Challenge yourself to complete the fishing ‘grand slam.’ Here’s one place to try it.

A fishing grand slam, a bass fishing class and more in this week’s fishing report:

Anderson Ranch Reservoir (Mixed Bag)

I’ve written before about fishing grand slams: catching four different species on one body of water. Anderson Ranch is a prime destination to attempt such a feat, with four sought-after game species. The most popular is the Kokanee salmon. Trolling anglers have been catching some nice fish on pop gear trailed by small jigs and wedding rings tipped with corn. Depths vary, but the fish likely will move deeper as our first hot stretch of the year settles in. While trolling, you also might bump into larger, landlocked Chinook salmon. Trolling one rig a little deeper than the rest is a good way to target Chinooks, which feed on Kokanee once they grow large enough. Rainbow trout are also in the mix, and if trolling isn’t your style, you can catch them from shore using spinners and bait rigs. Last but not least, Anderson is an underrated smallmouth bass fishery. Target them around rocky coves and points using plastics, jigs and crankbaits. Catching all four species in a day is a challenge, but grand slams aren’t supposed to be easy!

Getting there: Head east on I-84, take exit 95 and follow U.S. 20 northeast to Anderson Ranch Dam Road or forest road 61 to Curlew boat launch.

Lake Lowell (Bass)

With temperatures warming, bass fishing is picking up at Lake Lowell. Most of the largemouth bass are hugging tight to weed beds, flooded trees and other submerged vegetation. Go after them with weedless soft plastics or work the edges of cover with spinnerbaits, jigs and crankbaits. You also might find smallmouth bass around rocky shorelines or catfish on muddy flats. Lowell’s abundant carp should be spawning, making them easier targets for bow anglers in the shallows.

Getting there: Head south from Nampa or Caldwell to reach the boat ramps and shoreline dam access.

Hagerman Ponds (Trout)

Rivers are still tough sledding due to high flows, but trout anglers need not worry. There are plenty of small lakes and ponds to get a rainbow fix, including the Hagerman Wildlife Management Area. The ponds at the state and national fish hatcheries are the best-known fishing spots, but the region is riddled with streams, springs, ponds and Snake River access points that can produce excellent trout fishing. Worms, Power Bait, spinners, spoons, Rapalas and flies all will catch fish — I recommend getting a two-pole permit so you can bait fish with one rod and throw lures with another. Keep an eye out for bass, bluegill and sturgeon swimming around near the hatchery, too.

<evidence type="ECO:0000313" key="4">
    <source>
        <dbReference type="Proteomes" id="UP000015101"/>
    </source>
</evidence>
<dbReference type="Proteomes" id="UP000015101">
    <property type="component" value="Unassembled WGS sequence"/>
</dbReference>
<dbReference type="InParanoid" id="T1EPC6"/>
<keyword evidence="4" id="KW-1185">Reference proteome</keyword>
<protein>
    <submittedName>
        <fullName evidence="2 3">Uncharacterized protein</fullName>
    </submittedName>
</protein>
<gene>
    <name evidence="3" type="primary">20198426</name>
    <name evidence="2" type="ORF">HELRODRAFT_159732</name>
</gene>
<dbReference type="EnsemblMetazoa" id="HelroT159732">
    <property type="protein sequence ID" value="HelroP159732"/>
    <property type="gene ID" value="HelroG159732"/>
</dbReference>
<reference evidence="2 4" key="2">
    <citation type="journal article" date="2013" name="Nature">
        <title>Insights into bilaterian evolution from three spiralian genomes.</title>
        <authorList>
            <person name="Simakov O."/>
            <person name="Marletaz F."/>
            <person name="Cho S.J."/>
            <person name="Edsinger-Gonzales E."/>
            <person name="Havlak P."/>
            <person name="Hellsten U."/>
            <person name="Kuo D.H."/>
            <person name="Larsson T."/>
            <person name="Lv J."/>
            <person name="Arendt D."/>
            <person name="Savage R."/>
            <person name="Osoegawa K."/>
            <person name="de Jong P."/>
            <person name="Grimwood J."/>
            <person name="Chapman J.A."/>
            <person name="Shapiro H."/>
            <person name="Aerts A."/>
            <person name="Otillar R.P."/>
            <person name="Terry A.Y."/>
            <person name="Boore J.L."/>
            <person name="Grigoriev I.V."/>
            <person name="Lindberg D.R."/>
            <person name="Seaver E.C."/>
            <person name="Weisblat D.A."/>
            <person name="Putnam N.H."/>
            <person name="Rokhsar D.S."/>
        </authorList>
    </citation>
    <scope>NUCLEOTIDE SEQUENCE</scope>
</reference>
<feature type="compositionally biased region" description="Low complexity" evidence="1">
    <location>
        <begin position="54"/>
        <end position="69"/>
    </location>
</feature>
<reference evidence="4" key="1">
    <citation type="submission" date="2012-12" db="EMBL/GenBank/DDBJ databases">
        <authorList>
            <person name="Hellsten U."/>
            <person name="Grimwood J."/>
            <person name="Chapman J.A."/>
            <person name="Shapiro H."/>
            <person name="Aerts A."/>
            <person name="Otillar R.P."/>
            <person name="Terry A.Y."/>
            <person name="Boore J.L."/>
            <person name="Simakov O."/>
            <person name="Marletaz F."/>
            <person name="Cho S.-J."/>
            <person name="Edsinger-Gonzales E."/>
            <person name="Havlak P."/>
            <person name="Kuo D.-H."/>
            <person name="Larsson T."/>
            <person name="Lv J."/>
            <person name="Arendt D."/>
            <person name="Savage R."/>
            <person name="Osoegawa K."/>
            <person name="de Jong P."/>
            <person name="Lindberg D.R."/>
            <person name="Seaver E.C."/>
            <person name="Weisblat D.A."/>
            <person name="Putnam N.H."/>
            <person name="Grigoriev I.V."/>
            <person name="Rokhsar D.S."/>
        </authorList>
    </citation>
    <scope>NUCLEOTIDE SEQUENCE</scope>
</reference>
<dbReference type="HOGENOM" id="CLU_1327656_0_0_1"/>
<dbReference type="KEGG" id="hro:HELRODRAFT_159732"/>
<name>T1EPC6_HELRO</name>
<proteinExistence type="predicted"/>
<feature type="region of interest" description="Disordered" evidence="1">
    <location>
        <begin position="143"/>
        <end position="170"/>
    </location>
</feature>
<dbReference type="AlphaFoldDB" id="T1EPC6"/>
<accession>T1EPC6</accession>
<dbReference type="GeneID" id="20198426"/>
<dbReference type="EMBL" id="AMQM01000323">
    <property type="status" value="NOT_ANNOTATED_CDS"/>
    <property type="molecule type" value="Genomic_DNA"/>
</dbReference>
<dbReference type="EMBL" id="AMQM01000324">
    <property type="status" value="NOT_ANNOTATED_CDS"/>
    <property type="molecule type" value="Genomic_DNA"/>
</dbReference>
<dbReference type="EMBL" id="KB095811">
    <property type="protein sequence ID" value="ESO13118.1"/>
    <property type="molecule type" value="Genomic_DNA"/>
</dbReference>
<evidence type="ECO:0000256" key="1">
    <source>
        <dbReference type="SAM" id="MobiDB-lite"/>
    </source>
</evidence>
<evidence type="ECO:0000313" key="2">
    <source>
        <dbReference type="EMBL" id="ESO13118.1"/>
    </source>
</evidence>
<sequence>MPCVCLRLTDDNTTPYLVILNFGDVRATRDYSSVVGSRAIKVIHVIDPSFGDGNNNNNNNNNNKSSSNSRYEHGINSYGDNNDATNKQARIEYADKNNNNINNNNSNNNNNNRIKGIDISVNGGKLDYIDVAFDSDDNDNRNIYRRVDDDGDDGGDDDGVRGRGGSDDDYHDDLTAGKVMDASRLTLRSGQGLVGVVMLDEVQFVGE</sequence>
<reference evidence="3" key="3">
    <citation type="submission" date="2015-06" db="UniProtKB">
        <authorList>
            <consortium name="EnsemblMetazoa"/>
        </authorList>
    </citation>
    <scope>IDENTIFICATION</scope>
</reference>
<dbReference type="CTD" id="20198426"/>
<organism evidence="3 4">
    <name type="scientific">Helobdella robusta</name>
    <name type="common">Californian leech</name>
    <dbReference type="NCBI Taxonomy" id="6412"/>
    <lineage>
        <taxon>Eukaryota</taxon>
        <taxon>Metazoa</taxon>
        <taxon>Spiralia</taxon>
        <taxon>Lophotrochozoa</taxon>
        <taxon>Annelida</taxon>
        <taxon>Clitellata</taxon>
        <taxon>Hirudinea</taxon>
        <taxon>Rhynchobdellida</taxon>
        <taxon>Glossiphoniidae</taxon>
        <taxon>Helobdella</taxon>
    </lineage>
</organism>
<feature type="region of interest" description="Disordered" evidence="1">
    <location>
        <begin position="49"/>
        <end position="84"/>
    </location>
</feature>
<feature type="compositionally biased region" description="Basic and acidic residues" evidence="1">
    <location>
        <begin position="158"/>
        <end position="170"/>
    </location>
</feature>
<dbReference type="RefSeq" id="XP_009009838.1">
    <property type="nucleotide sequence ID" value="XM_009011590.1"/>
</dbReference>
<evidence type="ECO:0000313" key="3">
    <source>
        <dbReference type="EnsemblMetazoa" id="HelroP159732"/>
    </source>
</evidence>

Getting there: Head east on I-84, take Exit 141 and follow Highway 30 through Hagerman and out toward the hatchery ponds.

Halverson Lake (Bluegill)

This small desert lake is a nice, quiet spot to catch bluegill and bass. It takes work to get there, but the hike is often full of wildlife including deer, lizards, rabbits, marmots and snakes (do keep an eye out for rattlers this time of year). Once at the lake, look for open pockets of shoreline where you can cast to bluegill using live worms, crickets, small panfish jigs or dry flies. Bass also can be caught using soft plastics, spinnerbaits, streamer patterns or topwater lures. The best way to fish Halverson is with a float tube or small watercraft — you just have to be willing to haul it with you on the mile-long hike.

Getting there: Drive to Celebration Park south of Melba. The lake is a two-mile hike from the park, or a mile from the end of a bumpy, four-wheel-drive-only dirt road.

Fishing class

I’m teaching a brand-new class, “All About that Bass,” which is a deep dive into bass fishing in Idaho. The class is set for July 22, and seats are going fast. Sign up on my website,

Jordan Rodriguez has been fishing Idaho waters since he was a teen. Share your fish stories, adventures, tips and tricks with him at or visit